How do people get interested in science? Whether it's professional scientists, sci-fi enthusiasts or the general public — everyone has their own story. The "Spark of Science" series is all about how the story starts. Come here to read the personal narratives of some of today's best scientists, and add your own! Just email spark@nautil.us to have your entry considered.

The "Spark of Science" is a joint project of Nautilus magazine and the Howard Hughes Medical Institute.

Lisa Becking

A marine biologist talks about the wonders of hidden lakes.

From the moment my mom gave me goggles—when I was about 3 years old—I’ve been studying the wondrous world under water. As a child, we spent the summers in Spain, and I would return with only my back tanned, from swimming all day, every day, face down in water: exploring the details of life on the rocks; watching the barnacles winking at me underwater; testing the anemones to see which ones stung (possibly not the smartest exercise). From a very young age, I was passionate about the sea: How many species are there, how were they formed, and how can we protect them?

Now, as a marine biologist, I still spend as much time as possible in the sea. Most of my explorations are in the Coral Triangle, which spans the seas between Indonesia, Malaysia, the Philippines, Papua New Guinea, Timor Leste, and the Solomon Islands. Though we recognize this region as the global epicentre of marine diversity, it’s shocking how little we actually know about it. In fact, it is estimated that less than one-third of the region’s marine species have been described. All these unknowns hamper our understanding of the delicate balance in the ecosystem. In truth, the processes that shaped the extremely high diversity that we see in the Coral Triangle, and the processes that keep it in place, still remain a mystery. It’s that mystery that drives my research.

A major focus of my research is marine lakes—pockets of seawater surrounded by land. These are giant natural laboratories of evolution. Unlike the oceans, where barriers to dispersal are less evident, marine lakes offer a clearly defined bit of sea that is isolated. In their isolation, we can actually get a controlled sense of how species communities formed over time, and under what circumstances.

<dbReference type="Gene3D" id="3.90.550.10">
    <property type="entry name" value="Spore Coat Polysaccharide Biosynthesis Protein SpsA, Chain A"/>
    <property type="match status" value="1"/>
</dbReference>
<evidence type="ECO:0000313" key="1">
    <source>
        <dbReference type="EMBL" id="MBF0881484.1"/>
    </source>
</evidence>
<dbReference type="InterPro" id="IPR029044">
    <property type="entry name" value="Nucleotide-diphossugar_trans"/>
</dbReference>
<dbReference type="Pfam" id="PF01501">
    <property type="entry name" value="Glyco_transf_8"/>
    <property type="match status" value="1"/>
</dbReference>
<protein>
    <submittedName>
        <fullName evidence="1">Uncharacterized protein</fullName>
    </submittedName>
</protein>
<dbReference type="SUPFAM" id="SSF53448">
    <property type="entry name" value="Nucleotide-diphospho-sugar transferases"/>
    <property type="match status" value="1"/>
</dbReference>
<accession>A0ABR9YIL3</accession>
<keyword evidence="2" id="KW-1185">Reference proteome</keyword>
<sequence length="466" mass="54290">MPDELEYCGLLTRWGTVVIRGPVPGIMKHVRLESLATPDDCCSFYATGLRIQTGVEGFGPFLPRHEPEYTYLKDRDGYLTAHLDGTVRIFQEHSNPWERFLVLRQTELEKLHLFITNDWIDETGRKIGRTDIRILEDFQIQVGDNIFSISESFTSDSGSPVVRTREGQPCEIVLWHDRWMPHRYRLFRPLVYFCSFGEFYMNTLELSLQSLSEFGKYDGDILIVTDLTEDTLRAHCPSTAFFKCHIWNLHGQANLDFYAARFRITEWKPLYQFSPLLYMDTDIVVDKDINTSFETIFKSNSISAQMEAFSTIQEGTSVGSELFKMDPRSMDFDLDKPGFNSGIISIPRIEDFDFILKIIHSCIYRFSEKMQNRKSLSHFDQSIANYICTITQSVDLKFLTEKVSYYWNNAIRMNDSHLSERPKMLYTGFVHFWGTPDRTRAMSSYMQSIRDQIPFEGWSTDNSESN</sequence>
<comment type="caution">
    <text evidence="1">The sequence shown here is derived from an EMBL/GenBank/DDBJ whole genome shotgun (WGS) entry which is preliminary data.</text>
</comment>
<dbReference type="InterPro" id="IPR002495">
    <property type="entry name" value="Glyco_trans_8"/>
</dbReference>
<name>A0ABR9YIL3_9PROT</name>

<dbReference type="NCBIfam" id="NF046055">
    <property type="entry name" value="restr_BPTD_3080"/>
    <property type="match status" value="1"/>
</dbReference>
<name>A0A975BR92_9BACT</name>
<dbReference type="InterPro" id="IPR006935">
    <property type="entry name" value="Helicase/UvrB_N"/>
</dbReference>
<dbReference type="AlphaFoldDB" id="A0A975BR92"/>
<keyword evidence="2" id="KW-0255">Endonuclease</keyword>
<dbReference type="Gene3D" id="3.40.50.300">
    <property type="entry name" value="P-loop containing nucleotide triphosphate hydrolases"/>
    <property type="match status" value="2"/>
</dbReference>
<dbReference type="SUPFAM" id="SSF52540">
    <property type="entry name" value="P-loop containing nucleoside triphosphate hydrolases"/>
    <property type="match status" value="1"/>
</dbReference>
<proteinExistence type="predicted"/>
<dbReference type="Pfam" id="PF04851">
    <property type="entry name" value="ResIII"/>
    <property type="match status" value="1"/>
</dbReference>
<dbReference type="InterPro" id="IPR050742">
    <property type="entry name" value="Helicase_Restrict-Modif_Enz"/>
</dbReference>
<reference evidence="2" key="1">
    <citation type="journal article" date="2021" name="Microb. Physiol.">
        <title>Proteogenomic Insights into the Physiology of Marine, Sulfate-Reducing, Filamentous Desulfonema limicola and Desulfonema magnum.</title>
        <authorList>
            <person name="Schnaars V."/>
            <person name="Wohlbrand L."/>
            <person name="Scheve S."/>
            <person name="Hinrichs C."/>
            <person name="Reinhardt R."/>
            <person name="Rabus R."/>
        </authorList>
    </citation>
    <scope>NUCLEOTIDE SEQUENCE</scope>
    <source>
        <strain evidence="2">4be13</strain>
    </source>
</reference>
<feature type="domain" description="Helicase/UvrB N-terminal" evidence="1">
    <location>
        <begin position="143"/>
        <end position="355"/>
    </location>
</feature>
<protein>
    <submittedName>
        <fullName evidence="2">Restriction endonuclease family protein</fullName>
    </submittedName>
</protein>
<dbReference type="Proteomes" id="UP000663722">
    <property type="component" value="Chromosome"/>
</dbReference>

Misool, in West Papua, Indonesia, is an island teeming with undiscovered marine lakes. During our research trips, each lake we explore is a different adventure with its own character and challenges. But all the lakes are magical—beautiful and peaceful and unique. In some cases, we were possibly the very first people to set our eyes on that particular lake. In the process of becoming a marine biologist, I became an explorer.

November 21st, 2016
Joyce Poole

November 3rd, 2016

France A. Cordova

Director of the National Science Foundation

July 21st, 2016

Dr. Robbert Dijkgraaf

Director and Leon Levy Professor,
Institute for Advanced Study

May 28th, 2016

Dr. Chiara M. F. Mingarelli

Gravitational-wave Astrophysicist,
Caltech and NASA’s Jet Propulsion Laboratory

April 28th, 2016

Sean B. Carroll, PhD

Vice President for Science Education,
Howard Hughes Medical Institute

April 1st, 2016

Dr. Kirk Johnson

Sant Director
National Museum of Natural History

March 23rd, 2016

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—Sean Chamberlin
May 20th, 2016
The Hand That Feeds

I decided I wanted to be a chemist at five years of age, after watching a TV show for teachers that aired every Sunday morning. We lived in a tiny rural town with, at the time, less than a hundred people; it was Pinochet times. READ MORE

In the show, a guy sang an explanation of how water formed by oxygen and hydrogen. He said that liquid water and water vapor were exactly the same, and for me, that was a revelation! He sang about air pollution in Santiago (a big problem), a place that--for a kid living in a tiny rural area--was outer space. The experiments in the show were done by a hand that lived inside a box and she (it was a female voice who explained the experiments) was so soft and nice that I just wanted to try all the state changes and reactions. I devoured the guide book that my father got for the TV show (the show was part of a distance-learning program) before he even got to take a look at it! It was my secret. Nobody knew that I, a 5-year old, had such interest in a show that was meant for adults, for teachers.

After 13 years, and not a bit of struggle to convince my parents (at that time, education in Chile was not free and university cost a lot of money) to let me pursue this dream, I moved 500 km (about 300 miles) to be a scientist, to become “the hand” in that show. I became a chemist and I love it. After achieving that goal, I completed a PhD in glaciology. Now how I got there? Well, that is another story for another time!

—Carmen Vega